> >> >> could be wrong. But here it goes... rv_continuous is not intended to
> >> >> be used on its own but rather as the base class for any distribution.
> >> >> So if you believe that your data came from say an Gaussian
> >> >> distribution, then you could use norm.fit(data) (with other options
> as
> >> >> needed) to get back estimates of scale and location.  So
> >> >>
> >> >> In [31]: from scipy.stats import norm
> >> >>
> >> >> In [32]: import numpy as np
> >> >>
> >> >> In [33]: x = np.random.normal(loc=0,scale=1,size=1000)
> >> >>
> >> >> In [34]: norm.fit(x)
> >> >> Out[34]: (-0.043364692830314848, 1.0205901804210851)
> >> >>
> >> >> Which is close to our given location and scale.
> >> >>
> >> >> But if you had in mind some kind of data generating process for your
> >> >> model based on some other observed data and you were interested in
> the
> >> >> marginal effects of changes in the observed data on the outcome, then
> >> >> it would be cumbersome I think to use the fit in distributions. It
> may
> >> >> not be possible.   Also, as mentioned, fit only uses Nelder-Mead
> >> >> (optimize.fmin with the default parameters, which I've found to be
> >> >> inadequate for even fairly basic likelihood based models), so it may
> >> >> not be robust enough.  At the moment, I can't think of a way to fit a
> >> >> parameterized model as fit is written now.  Come to think of it
> though
> >> >> I don't think it would be much work to extend the fit method to work
> >> >> for something like a linear regression model.
> >> >>
> >> >> Skipper
> >> >
> >> >
> >> > OK, this is all as I thought (e.g., fit only "works" to get the MLE's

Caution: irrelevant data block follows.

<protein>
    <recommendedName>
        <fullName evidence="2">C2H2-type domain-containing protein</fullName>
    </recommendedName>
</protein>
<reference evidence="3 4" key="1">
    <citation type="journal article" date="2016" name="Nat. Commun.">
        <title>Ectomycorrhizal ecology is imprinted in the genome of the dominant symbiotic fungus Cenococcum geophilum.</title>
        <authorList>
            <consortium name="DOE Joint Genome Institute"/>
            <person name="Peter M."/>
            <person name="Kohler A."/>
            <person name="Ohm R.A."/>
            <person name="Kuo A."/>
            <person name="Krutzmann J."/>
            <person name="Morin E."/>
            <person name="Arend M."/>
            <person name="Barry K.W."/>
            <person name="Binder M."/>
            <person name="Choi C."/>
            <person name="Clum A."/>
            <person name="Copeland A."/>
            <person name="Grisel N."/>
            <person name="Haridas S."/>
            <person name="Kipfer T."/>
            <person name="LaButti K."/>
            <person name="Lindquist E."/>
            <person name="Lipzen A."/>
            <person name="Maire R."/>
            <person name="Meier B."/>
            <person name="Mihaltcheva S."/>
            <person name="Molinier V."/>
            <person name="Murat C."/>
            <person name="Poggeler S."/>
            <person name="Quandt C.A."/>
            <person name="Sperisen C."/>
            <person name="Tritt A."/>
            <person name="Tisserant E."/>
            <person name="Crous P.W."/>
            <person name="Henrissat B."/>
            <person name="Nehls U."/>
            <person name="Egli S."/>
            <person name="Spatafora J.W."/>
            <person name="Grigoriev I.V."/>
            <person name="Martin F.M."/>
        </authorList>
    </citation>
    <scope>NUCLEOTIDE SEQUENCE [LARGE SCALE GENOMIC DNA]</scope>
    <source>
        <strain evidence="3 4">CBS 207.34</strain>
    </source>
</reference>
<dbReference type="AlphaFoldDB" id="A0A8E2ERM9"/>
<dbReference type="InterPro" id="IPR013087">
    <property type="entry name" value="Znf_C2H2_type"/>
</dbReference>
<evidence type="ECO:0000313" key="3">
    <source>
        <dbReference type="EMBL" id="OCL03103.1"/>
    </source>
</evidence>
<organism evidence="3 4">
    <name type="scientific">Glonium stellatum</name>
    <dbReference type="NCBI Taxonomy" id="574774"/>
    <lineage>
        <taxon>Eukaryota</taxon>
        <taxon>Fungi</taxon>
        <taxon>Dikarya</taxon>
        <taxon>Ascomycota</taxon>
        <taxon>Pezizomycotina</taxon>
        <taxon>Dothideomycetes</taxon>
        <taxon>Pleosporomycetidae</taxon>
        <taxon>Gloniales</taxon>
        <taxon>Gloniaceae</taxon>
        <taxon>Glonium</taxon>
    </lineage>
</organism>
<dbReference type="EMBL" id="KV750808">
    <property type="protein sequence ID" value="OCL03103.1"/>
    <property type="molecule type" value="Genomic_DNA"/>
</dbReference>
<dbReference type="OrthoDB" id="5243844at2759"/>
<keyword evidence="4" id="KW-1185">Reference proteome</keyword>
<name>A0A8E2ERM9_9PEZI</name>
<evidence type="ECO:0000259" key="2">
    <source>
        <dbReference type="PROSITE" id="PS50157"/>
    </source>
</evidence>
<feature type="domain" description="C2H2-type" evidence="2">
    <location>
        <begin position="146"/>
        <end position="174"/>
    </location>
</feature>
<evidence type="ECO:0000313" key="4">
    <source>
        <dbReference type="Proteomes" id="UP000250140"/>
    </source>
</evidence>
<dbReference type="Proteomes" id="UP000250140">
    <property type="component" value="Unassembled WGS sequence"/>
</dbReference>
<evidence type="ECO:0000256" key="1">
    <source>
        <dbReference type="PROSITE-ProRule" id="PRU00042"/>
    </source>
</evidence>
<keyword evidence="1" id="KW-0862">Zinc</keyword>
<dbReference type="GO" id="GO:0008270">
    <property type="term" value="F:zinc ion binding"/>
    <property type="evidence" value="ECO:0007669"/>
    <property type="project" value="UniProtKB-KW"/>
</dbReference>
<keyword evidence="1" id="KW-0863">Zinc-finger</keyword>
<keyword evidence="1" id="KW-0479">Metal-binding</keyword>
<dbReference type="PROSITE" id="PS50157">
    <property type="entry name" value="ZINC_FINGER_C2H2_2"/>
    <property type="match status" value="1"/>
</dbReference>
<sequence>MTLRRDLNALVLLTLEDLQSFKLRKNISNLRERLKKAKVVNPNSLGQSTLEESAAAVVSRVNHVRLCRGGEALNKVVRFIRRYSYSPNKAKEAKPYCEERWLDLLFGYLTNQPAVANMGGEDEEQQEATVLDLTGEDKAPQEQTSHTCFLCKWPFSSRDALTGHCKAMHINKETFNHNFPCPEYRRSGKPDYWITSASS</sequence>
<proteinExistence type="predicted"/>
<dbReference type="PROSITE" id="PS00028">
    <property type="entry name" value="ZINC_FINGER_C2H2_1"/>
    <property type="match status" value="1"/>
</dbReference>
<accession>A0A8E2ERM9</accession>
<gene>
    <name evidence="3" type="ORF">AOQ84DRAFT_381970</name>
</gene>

> >> > from
> >> > data for a *presumed* distribution, but it is all-but-useless if the
> >> > distribution isn't (believed to be) "known" a priori); just wanted to
> be
> >> > sure I was reading you correctly. :-)  Thanks!
> >>
> >> MLE always assumes that the distribution is known, since you need the
> >> likelihood function.
> >
> > I'm not sure what I'm missing here (is it the definition of DGP? the
> meaning
> > of Nelder-Mead? I want to learn, off-list if this is considered "noise"):
> > according to my reference - Bain & Englehardt, Intro. to Prob. and Math.
> > Stat., 2nd Ed., Duxbury, 1992 - if the underlying population distribution
> is
> > known, then the likelihood function is well-determined (although the
> > likelihood equation(s) it gives rise to may not be soluble analytically,
> of
> > course).  So why doesn't the OP knowing the underlying distribution (as
> your
> > comment above implies they should if they seek MLEs) imply that s/he
> would
> > also "know" what the likelihood function "looks like," (and thus the
> > question isn't so much what the likelihood function "looks like," but
> what
> > the underlying distribution is, and thence, do we have that distribution
> > implemented yet in scipy.stats)?
>
> DGP: data generating process
>
> In many cases the assumed distribution of the error or noise variable
> is just the normal distribution. But what's the overall model that
> explains the endogenous variable.